Petrol outboards and portable engines

Small in size and portable by nature, it is easy to forget that portable engines can still cause death and serious injury if basic precautions are not taken. Follow our advice to stay safe.

Caravan LPG refrigerators on boats with petrol engine have caused numerous explosions when the low-level permanent flame of the fridge burner ignited stray vapours. So don’t risk using one!  Choose electric refrigeration which is suitable for marine use.

  • Avoid refuelling any portable engine or tank aboard the boat; take it to the bank and a safe distance from any boats or other sources of ignition.
  • Remember that on hot sunny days, or where the container is warmer than the surrounding air, more petrol vapour may be released under pressure when you undo the cap or seal.
  • Never use any bowl, bucket or other open container to carry or transfer petrol or mix in 2-stroke oil.
  • Stow any portable engine with integral fuel tanks containing petrol, in a self-draining, vapour-tight and fire-resistant locker or on open deck, but never over or near deck boards where, if leak occurs, dripping petrol or stray vapours could find their way through into the boat’s interior.
  • Don’t use petrol-powered equipment within the boat. Most portable equipment engines produce high volumes of the deadly toxin, carbon monoxide, in the exhaust gas.
  • For the same reasons, avoid running petrol powered tools for long periods near doors, vents, windows and hatches. Never run generators on the boat, or on the bank close to such openings. If you can smell exhaust fumes in the boat, it could mean the cabin is also filling with deadly carbon monoxide.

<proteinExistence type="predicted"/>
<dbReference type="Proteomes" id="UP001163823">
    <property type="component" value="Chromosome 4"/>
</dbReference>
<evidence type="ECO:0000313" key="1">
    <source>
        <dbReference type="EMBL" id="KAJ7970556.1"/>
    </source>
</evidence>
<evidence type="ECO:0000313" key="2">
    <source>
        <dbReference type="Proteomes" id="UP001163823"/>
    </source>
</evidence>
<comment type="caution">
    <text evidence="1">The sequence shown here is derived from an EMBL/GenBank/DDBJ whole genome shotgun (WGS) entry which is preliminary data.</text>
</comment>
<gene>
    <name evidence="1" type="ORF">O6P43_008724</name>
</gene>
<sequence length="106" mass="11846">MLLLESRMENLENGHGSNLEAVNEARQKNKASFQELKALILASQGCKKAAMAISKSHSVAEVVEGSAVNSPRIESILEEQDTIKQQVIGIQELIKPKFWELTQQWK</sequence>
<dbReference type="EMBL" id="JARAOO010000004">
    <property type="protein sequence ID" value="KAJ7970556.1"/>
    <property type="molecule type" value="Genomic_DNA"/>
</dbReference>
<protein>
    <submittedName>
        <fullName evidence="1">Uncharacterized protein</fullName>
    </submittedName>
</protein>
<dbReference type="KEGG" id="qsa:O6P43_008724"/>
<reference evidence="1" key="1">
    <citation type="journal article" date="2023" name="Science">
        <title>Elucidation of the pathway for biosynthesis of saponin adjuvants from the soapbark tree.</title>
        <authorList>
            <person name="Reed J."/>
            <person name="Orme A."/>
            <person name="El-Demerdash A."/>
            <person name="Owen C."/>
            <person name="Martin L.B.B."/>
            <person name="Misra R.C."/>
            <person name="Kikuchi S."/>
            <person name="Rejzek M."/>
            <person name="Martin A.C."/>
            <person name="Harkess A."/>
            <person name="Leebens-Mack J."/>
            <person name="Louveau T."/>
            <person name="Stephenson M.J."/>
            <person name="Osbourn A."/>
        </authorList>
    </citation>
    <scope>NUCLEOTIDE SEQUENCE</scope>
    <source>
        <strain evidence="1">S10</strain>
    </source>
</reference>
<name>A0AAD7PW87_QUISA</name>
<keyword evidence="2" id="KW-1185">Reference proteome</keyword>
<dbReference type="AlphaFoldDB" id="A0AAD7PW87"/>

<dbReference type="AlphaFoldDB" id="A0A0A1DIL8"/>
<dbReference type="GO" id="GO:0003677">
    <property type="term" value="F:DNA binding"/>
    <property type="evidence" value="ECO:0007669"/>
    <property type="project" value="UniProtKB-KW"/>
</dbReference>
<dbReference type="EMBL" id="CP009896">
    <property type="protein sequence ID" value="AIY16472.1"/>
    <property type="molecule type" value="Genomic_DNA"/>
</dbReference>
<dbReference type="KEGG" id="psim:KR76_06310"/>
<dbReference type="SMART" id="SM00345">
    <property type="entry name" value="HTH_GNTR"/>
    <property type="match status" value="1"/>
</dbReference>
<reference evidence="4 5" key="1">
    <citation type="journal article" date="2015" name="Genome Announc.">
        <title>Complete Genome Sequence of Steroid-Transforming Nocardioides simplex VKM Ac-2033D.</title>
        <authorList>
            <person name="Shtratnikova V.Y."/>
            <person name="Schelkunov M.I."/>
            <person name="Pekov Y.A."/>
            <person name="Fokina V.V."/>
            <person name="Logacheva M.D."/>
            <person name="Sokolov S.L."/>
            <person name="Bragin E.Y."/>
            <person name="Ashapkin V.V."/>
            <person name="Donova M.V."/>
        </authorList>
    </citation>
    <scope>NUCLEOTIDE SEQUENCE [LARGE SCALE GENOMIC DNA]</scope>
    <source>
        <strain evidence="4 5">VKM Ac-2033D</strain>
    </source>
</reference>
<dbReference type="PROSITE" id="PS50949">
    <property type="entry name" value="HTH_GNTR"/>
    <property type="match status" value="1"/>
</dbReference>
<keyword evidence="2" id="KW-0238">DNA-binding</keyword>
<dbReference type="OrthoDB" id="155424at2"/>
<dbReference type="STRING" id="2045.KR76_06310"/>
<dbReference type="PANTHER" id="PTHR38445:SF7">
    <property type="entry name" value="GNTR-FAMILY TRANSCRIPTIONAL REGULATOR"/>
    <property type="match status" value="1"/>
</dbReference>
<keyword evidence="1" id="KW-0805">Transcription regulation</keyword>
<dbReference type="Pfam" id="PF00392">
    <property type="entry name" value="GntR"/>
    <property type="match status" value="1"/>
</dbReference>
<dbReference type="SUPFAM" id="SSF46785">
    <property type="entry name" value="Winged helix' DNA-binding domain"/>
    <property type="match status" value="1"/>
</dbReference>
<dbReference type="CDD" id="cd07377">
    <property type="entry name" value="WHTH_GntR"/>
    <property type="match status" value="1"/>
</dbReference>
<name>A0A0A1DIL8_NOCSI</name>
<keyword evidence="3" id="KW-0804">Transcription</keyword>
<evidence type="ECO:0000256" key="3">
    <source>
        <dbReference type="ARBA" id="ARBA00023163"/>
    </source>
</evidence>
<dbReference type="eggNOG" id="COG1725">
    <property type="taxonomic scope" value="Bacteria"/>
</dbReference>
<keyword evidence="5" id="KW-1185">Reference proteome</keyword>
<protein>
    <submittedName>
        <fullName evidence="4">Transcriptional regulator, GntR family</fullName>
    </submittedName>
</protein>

For further information to help avoid the serious risk from carbon monoxide poisoning. See our advice here Exhaust fumes
There is also a risk from the electricty produced by generators. See our advice here Shocked_90x90
  • Outboards and generators need routine maintenance. This includes checking for any tell-tale signs of dampness indicating fuel system damage that would otherwise be hidden.
  • Portable fuel system components will not last forever and frequent connection and re-connection will take its toll. Expect to replace tired and damaged items with suitable proprietary components as part of your routine maintenance regime.
  • Don’t modify your portable fuel system from that which is supplied by the manufacturer or proprietary component supplier.
  • Before starting off on any trip also check for any damage, weeping fuel or tell-tale signs of ‘fuel’ dampness as well as portable fuel tanks, hoses and connections.

 Next: Spare petrol safety tips »